The PREPARE Act Would Establish a Domestic Reserve of Active Pharmaceutical Ingredients for Essential Medicines; Ensure Americans Have Sufficient Supply for Future Emergencies
WASHINGTON, DC – Today, U.S. Senators Sherrod Brown (D-OH) and Bill Cassidy, M.D. (R-LA) announced their bipartisan Promoting Readiness and Ensuring Proper Active Pharmaceutical Ingredient Reserves of Essential Medicines (PREPARE) Act of 2021. The PREPARE Act, introduced yesterday, would create an emergency supply of key ingredients used in essential generic medicines and incentivize domestic manufacturing of these ingredients to build a more resilient domestic supply chain.
“The pandemic has revealed gaping holes and vulnerabilities in our supply chains – perhaps none more critical than our medical supply chain,” said Brown. “This bipartisan legislation will help build emergency capacity for essential medicines here in the U.S. There is no reason we should be relying on countries like China or India for nearly 90 percent of these critical pharmaceutical ingredients, when we have talented scientists and manufacturers right here.”
“COVID reminded us that we are too reliant on foreign countries for generic drugs and pharmaceutical products. This bill brings enough production back to the U.S. so America is better prepared,” said Cassidy.
Right now, the United States depends on other countries for a range of pharmaceutical products, including many active pharmaceutical ingredients (APIs) that are essential to create generic prescription drugs. Generic drugs make up 90 percent of all prescriptions filled in the United States, and about 87 percent of API facilities for generic medicines are located overseas.
The PREPARE Act would require the Secretary of Health and Human Services to maintain a list of essential generic medicines and build out a domestic supply of the API necessary for those medicines, with a preference for domestic manufacturers and contractors. The legislation will help build emergency capacity for essential API here in the U.S. and support a more resilient domestic supply chain. Specifically, the PREPARE Act would:
- Build on an Executive Order issued in August 2020 to require the HHS Secretary to establish and make public a list of essential generic medicines that are medically necessary to have available at all times
- Establish a new position within HHS – the Director of the Strategic Active Pharmaceutical Ingredients Reserve – responsible for managing a domestic reserve of essential API
- Establish a new federal entity to identify, purchase, track, transport, manage, store, and convert an emergency supply of active pharmaceutical ingredients for essential generic medicines
- Strengthen U.S. domestic capacity for API production, storage, and conversion into finished dosage form
The PREPARE Act has been endorsed by organizations representing a variety of roles across the health care continuum, including the Cleveland Clinic, Civica Inc, The Mark Cuban Cost Plus Drug Company, Phlow, Virginia Commonwealth University and Xellia Pharmaceuticals.
“This legislation would remove caregivers’ concerns about not having sufficient supplies so they can focus on patient care,” said Chief Pharmacy Officer Samuel Calabrese of the Cleveland Clinic. “When we know we have access to APIs we can ensure that we have a supply for our patients and their needs.”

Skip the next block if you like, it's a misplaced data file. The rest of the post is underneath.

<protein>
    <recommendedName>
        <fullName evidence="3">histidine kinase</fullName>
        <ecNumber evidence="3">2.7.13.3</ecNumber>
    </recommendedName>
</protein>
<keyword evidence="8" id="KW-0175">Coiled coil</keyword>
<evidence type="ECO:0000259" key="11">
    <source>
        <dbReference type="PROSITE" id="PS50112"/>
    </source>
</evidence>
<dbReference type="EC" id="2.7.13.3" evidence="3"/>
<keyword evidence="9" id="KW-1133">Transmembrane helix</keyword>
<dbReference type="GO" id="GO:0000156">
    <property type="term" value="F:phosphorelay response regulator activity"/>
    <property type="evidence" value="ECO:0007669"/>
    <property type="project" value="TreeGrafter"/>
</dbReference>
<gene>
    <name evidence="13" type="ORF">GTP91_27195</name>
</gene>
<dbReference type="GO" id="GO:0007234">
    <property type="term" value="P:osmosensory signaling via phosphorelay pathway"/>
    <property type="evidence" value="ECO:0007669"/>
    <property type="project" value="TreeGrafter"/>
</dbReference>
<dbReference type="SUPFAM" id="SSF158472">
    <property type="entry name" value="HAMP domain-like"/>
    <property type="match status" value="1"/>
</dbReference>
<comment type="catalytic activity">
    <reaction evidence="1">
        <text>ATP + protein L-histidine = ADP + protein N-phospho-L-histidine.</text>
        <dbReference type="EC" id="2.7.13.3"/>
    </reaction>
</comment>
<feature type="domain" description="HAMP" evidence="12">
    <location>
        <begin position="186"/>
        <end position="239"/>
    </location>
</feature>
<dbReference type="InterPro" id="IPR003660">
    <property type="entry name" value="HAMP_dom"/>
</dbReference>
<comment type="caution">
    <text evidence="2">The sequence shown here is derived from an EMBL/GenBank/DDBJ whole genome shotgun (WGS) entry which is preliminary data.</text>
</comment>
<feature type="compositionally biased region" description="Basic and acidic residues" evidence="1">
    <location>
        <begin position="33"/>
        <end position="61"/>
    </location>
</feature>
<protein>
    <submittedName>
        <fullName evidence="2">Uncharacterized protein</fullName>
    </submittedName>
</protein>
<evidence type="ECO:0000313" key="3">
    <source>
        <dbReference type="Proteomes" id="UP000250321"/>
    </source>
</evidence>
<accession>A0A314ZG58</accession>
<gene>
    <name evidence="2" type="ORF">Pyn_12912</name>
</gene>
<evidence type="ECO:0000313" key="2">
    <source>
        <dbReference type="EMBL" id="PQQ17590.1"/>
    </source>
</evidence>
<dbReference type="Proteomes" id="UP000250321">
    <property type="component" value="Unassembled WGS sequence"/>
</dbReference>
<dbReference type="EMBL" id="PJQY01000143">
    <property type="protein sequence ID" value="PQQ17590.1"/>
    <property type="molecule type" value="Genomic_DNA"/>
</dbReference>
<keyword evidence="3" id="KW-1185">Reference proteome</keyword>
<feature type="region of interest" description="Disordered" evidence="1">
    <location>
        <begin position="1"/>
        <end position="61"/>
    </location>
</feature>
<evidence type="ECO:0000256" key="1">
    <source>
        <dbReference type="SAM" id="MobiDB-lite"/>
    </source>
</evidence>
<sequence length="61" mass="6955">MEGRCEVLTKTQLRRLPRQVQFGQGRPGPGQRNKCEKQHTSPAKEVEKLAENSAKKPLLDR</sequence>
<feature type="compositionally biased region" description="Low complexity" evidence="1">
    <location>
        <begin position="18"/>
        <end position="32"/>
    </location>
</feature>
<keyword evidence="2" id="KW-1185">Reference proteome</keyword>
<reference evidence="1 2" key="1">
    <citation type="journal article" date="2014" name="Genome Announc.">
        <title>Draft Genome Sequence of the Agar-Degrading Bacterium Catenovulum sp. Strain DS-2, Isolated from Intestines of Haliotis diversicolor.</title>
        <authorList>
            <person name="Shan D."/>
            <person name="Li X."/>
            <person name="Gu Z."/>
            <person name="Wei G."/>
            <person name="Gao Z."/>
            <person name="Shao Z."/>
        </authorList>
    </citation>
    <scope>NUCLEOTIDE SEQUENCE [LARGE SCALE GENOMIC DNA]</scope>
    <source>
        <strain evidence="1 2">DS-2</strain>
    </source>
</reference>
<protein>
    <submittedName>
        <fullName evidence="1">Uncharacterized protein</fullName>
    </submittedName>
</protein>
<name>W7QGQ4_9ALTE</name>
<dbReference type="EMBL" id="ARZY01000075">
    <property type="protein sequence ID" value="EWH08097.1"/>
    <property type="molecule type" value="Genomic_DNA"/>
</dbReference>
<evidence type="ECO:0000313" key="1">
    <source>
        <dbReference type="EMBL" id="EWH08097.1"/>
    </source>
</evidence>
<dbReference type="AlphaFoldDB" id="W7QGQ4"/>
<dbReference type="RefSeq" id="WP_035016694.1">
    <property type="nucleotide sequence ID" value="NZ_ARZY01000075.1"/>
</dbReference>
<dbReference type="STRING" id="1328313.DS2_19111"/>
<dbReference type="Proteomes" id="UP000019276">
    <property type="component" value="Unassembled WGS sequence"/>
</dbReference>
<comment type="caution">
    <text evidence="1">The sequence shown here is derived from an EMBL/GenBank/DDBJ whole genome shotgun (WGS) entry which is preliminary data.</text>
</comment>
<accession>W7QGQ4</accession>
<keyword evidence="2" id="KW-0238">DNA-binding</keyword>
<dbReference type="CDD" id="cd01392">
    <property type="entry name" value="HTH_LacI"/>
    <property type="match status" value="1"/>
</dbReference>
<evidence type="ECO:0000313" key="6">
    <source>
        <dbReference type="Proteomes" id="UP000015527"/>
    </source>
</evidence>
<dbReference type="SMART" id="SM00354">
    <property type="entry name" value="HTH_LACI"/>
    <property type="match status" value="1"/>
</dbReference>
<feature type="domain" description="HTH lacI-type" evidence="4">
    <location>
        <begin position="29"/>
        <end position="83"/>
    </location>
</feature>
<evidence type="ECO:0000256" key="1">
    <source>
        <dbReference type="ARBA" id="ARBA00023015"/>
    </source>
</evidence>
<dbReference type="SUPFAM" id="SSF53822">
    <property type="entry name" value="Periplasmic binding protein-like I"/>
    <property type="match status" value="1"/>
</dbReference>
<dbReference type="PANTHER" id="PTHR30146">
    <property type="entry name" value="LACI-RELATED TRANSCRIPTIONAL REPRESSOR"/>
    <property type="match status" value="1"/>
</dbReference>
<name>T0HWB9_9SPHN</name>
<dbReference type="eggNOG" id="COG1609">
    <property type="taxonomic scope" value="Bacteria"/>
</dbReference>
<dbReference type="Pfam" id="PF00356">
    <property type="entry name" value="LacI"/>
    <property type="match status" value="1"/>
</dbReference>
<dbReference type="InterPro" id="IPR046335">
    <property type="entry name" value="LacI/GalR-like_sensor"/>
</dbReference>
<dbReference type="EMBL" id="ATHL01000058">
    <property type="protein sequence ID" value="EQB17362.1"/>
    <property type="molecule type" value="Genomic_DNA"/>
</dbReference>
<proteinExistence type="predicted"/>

Dr. Stephen Davis, the Chief Operations Officer of Cincinnati Children’s Hospital echoed Calabrese’s comments, saying, “The ability to stockpile the building block ingredients of pharmaceutical agents provides distinct advantages including much less risk of medications expiring before they are used, shortening the supply chain and increasing the flexibility of what concentrations of a medication are made based on actual needs. This is a significant step forward in reducing drug shortages in times of crisis.”
An identical bill will be introduced in the U.S. House of Representatives by Rep. Abigail Spanberger (D-VA) and Rep. David McKinley (R-WV).
“If we’ve learned one thing from the pandemic, it’s that relying on foreign supply chains for vital and lifesaving products is a bad idea. The pharmaceutical industry, and especially active pharmaceutical ingredients, provide a glaring example of our vulnerability,” said McKinley. “Around 87 percent of API facilities for generic drugs are located overseas. America needs to develop a resilient domestic supply of API that can avoid shortages of essential medicines during an emergency. Our bipartisan bill would be an important step to building this capacity.”
“Investments in advanced manufacturing techniques of essential medicines can improve our resiliency in the face of public health emergencies, increase American manufacturing capacity, and prevent shortages of lifesaving medicines — but we need to secure the infrastructure necessary to secure, store, and distribute the key ingredients used to make these drugs,” said Spanberger. “Central Virginia is home to a growing and dynamic biopharmaceutical industry — and this legislation would help secure our domestic supply chains, create new jobs, and keep our nation competitive. I look forward to introducing the House version of this bipartisan legislation soon, and I would like to thank Senators Brown and Cassidy for their leadership on this legislation in the U.S. Senate.”